In 1821 New York printer William Gilley published a sixteen page booklet titled A New Year’s Present, to the Little Ones from Five to Twelve Number III: The Children’s Friend by an anonymous author. It included the following stanza:
Old Santeclaus with much delight
His reindeer drives this frosty night.
O’er chimneytops, and tracks of snow,
To bring his yearly gifts to you.
Whether the unknown author was inspired by Irving to make “Santeclaus” fly is unknown, but wherever he got the idea, this is the earliest written reference to reindeer. Yet it still does not obviously and clearly answer the question: Why flying reindeer?
One theory links to legends of Thor, the ancient Norse god of thunder, who flew through the sky in a chariot pulled by two magical goats. Reindeer were viewed as mysterious creatures symbolic of good fortune and joy, so connecting them with magical flying goats isn’t a huge stretch. However, this is pure speculation. When publisher Gilley was questioned about this very mystery, his response (which he said was from the secretive author) was this:
“He (the author) stated that far in the north near the Arctic lands a series of animals exist, these hooven and antlered animals resemble the reindeer and are feared and honored by those around, as you see he claims to have heard they could fly from his mother. His mother being an Indian of the area.”
It is a tragedy that this anonymous author cannot be officially noted in history as the one who gave us such a marvelous Christmas tradition as the reindeer driving Santa Claus. Whoever he or she was, this short paragraph in a small booklet brought all the legends and magic of a gift giving saint from wintery lands driven by flying reindeer into the American culture.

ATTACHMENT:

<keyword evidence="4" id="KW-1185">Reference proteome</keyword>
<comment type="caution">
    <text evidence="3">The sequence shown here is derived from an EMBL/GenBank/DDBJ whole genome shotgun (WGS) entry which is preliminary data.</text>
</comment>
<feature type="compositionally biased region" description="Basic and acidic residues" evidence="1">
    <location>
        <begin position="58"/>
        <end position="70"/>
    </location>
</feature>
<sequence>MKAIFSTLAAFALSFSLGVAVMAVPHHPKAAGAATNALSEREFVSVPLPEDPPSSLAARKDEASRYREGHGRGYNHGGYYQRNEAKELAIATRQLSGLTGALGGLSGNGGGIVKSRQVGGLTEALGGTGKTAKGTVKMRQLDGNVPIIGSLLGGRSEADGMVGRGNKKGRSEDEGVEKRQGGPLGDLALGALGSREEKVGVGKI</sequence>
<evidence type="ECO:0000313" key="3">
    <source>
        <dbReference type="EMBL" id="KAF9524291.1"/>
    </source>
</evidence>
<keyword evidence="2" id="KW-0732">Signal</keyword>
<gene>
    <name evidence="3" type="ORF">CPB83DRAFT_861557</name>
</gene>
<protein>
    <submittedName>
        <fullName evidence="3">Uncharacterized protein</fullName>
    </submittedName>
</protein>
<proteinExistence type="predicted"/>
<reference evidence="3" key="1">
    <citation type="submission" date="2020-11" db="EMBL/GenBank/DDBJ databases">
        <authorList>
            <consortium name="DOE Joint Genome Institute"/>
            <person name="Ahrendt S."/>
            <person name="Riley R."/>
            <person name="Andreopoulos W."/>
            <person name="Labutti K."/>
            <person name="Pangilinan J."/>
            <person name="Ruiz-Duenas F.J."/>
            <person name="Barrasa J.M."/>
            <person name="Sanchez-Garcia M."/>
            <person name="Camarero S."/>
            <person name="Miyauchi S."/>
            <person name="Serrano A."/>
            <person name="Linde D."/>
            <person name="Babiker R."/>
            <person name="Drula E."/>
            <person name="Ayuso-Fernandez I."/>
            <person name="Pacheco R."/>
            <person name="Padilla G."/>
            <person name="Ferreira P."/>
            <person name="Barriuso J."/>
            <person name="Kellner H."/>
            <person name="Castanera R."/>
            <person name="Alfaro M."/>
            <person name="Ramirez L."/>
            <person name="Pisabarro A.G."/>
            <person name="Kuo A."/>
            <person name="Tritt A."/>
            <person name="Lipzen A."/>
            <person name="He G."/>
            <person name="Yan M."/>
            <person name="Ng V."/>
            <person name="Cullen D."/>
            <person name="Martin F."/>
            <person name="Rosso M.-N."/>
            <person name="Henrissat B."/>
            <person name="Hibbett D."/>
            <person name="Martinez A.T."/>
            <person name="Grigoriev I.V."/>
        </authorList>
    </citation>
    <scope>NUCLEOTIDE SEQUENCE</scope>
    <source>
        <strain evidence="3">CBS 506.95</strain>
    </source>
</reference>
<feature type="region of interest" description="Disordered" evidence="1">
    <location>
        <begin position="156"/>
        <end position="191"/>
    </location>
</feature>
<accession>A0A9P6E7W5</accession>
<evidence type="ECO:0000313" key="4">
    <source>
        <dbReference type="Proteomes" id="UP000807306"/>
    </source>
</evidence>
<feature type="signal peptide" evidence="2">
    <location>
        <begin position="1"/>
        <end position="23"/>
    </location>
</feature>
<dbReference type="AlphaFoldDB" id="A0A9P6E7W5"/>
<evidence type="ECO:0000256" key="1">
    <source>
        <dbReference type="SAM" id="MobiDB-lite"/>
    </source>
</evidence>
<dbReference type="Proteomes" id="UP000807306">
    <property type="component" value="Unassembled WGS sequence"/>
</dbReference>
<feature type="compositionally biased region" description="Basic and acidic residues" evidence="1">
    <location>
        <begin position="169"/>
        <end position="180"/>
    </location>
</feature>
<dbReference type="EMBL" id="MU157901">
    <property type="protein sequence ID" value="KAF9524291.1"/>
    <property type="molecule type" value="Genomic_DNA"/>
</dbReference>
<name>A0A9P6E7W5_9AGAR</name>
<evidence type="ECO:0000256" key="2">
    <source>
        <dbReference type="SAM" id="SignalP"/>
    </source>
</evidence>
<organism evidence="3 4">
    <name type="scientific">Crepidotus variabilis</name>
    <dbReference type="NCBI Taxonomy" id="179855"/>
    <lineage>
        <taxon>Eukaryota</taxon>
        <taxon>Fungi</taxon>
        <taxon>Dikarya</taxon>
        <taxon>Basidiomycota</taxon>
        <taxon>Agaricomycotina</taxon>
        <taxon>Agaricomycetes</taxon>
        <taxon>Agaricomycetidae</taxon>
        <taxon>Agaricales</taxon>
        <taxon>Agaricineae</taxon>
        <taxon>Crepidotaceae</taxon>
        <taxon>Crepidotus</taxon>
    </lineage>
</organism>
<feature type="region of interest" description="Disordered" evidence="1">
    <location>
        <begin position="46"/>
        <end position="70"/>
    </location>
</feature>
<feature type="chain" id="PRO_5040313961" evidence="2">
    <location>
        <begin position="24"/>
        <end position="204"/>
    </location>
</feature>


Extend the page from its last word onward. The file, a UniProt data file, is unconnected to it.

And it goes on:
Two years later, in 1823, the Troy Sentinel published A Visit From St. Nicholas, the famous poem by Clement Clarke Moore, cementing the vision of reindeer pulling Santa’s sleigh forever.
When what to my wondering eyes should appear,
But a miniature sleigh and eight tiny reindeer,
With a little old driver, so lively and quick
I knew in a moment it must be St. Nick.
More rapid than eagles his coursers they came,
And he whistled and shouted and called them by name;
“Now, Dasher! now, Dancer! now, Prancer and Vixen!
On, Comet! on, Cupid! on, Dunder and Blixem!
To the top of the porch, to the top of the wall!
Now, dash away, dash away, dash away all!”
Moore’s poem names the reindeer as Dasher, Dancer, Prancer, Vixen, Comet, Cupid, Dunder, and Blixem.
Yes, you read that correctly. In the original 1823 poem Moore chose Dutch names for the reindeer. Dunder meant “thunder” and Blixem meant “lightning.” Then, in an 1844 revision, he changed the names to the German words for thunder and lightning, which were Donder and Blitzen.
Over one hundred years later, in 1949, the songwriter of Rudolph the Red-Nosed Reindeer, Johnny Marks, turned Donder into Donner. No one knows why Marks made this change, and despite the century-long popularity of Moore’s poem, the song overrode it. Since the 1950’s, Donner has appeared alongside Blitzen in publications of Moore’s story.
The only people keeping the original alive are these makers of ale! Brown’s Dunder & Blixem Strong Ale is a wonderfully full and festive winter warmer brewed just for the holiday season. Pouring mahogany-red, Dunder & Blixem is rich and subtly roasty with notes of toffee, raisin and holiday spice with a delightful piney and herbal hop balance. Brewed in honor of Clement Clarke Moore’s “A Visit From St. Nicholas” which was first published in the Troy, NY Sentinel on December 23, 1823. More popularly known as “Twas the Night Before Christmas” the tale originally featured reindeer “Dunder” and “Blixem” (Dutch for Thunder and Lightning) before later tellings of the fable spoke of Donner and Blitzen.